Talking to Mike Ponczek, the Dallas-based award-winning live sound engineer whose resume’ for mixing Big Event stadium sound around the world runs the gamut from Paul McCartney to The Pope, we couldn’t help but both comment on the remarkable similarities in response that millions of attendees display at those two seemingly disparate gatherings.The pilgrims to see both the Pope and Paul McCartney are multi-generational and multi-cultural. Every socio-economic and political stratification that labels, limits, or permits in the individual pilgrims’ daily lives is effectively erased for the duration of the Papal Mass and the Macca mosh. The fact that a quarter million show their religious reverence by hushed silence, while a similar number for McCartney express their revelry with a roar, risks missing the point: it is the unison nature of the expression, the public pronouncement of not just shared experience but also mutual hopes and dreams, which connects us to our humanity. In a high-tech device-dominated world, “high touch” events and experiences will be more important than ever before.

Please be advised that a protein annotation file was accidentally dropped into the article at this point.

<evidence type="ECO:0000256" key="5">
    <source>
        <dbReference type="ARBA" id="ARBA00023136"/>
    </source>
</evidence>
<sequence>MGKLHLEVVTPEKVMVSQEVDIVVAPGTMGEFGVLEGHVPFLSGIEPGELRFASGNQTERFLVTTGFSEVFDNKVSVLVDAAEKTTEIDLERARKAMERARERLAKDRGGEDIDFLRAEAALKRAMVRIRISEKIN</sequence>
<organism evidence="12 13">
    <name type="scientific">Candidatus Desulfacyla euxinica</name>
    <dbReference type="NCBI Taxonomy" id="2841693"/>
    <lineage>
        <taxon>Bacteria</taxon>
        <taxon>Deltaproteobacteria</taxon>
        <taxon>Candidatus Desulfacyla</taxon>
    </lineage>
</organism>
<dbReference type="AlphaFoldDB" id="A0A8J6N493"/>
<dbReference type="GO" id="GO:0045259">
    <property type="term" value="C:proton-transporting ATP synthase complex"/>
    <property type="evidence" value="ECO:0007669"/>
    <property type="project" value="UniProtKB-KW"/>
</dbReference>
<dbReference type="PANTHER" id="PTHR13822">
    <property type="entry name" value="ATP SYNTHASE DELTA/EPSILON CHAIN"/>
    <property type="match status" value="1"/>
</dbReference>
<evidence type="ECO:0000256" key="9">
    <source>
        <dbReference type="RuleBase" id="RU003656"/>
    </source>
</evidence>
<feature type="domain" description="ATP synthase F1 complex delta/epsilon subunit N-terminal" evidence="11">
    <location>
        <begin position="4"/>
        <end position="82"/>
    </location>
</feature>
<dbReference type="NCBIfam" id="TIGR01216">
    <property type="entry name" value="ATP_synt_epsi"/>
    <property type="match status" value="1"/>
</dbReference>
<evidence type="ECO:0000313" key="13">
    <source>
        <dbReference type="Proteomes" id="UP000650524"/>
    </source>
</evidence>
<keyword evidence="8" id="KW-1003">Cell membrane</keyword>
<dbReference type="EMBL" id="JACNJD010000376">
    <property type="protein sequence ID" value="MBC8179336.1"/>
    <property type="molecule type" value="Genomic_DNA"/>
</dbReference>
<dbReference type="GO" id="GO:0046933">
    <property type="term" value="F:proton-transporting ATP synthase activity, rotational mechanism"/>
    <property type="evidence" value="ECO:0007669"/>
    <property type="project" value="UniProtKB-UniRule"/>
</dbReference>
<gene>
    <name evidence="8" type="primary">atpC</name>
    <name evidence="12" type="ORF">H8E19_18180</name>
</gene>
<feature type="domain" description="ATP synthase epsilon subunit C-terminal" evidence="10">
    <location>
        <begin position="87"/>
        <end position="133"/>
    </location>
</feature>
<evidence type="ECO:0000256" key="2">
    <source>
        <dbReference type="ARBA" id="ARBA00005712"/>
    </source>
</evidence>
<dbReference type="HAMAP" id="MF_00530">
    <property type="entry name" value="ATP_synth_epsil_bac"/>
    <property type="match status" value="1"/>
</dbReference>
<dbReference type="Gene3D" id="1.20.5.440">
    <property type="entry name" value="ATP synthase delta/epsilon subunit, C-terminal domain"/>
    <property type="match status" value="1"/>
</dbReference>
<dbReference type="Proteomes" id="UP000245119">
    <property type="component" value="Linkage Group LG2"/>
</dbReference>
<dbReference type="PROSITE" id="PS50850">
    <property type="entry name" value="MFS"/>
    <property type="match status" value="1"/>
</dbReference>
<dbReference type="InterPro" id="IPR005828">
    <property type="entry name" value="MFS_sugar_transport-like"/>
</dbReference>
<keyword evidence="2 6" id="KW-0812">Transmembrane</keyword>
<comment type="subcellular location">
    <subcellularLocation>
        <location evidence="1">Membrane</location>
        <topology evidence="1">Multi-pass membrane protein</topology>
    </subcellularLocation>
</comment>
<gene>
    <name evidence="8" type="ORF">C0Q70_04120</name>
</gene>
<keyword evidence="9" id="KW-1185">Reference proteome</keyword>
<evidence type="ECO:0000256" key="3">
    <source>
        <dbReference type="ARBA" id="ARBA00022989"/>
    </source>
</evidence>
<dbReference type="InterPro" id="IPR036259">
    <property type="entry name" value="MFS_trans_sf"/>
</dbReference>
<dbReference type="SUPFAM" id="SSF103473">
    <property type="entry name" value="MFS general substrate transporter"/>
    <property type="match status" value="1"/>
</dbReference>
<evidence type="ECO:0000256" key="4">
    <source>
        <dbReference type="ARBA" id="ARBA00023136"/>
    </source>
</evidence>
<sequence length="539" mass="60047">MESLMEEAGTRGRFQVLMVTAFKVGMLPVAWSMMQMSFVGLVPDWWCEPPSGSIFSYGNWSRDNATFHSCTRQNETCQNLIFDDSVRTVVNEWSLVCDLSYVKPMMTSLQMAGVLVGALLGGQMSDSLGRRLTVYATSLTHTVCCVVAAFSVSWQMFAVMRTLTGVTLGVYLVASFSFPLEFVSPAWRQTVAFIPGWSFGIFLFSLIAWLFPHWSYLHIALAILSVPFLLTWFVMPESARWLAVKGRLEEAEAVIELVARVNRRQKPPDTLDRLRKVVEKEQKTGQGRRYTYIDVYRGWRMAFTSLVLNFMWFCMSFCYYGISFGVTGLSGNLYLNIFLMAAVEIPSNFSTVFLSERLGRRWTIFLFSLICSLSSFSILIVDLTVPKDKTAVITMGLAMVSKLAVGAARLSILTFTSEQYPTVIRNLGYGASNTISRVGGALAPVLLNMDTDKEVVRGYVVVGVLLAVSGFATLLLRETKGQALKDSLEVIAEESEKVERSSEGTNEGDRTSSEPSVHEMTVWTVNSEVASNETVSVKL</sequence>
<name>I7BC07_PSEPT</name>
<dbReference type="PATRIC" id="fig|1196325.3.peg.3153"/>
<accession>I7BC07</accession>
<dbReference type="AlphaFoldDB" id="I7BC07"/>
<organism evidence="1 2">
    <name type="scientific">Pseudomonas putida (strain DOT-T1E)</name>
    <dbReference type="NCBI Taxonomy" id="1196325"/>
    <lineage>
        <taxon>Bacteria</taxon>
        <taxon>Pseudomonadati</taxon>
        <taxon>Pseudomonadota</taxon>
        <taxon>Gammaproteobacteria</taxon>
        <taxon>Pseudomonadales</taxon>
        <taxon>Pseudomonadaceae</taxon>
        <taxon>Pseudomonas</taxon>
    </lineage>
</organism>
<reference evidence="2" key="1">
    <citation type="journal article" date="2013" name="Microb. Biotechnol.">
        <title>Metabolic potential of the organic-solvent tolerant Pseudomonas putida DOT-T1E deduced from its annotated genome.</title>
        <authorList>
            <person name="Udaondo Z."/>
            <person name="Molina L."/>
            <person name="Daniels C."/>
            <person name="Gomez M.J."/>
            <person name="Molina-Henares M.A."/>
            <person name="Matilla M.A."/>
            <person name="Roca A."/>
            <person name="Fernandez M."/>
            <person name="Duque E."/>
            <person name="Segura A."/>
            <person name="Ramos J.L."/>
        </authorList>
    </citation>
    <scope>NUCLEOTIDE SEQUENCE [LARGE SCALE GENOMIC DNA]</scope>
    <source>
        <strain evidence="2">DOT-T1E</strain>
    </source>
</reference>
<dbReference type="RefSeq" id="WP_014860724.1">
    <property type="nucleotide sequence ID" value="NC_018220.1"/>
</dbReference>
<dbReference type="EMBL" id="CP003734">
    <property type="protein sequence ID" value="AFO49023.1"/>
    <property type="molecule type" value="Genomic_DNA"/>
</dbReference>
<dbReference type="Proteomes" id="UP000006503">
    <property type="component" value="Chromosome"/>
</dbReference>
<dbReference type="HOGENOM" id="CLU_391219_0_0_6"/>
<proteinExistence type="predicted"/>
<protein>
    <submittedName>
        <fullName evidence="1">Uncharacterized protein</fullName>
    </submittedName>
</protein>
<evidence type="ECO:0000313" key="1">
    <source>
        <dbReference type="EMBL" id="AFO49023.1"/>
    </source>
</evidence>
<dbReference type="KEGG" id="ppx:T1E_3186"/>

In 1974 the Rolling Stones reminded us all that “it’s only rock’n’roll”, and barely three years later the Punk Rockers would take that sentiment to nihilistic extremes. But as Paul McCartney, the defacto Post-War Pope of Pop, pulls into yet another stadium erected by captains of industry to worship the twin towers of competition and capitalism, who dares try to convince the pilgrims filing in, ages eight to eighty with stars in their eyes and a song (okay, three hundred songs) in their hearts, that this isn’t a religious experience? – Redbeard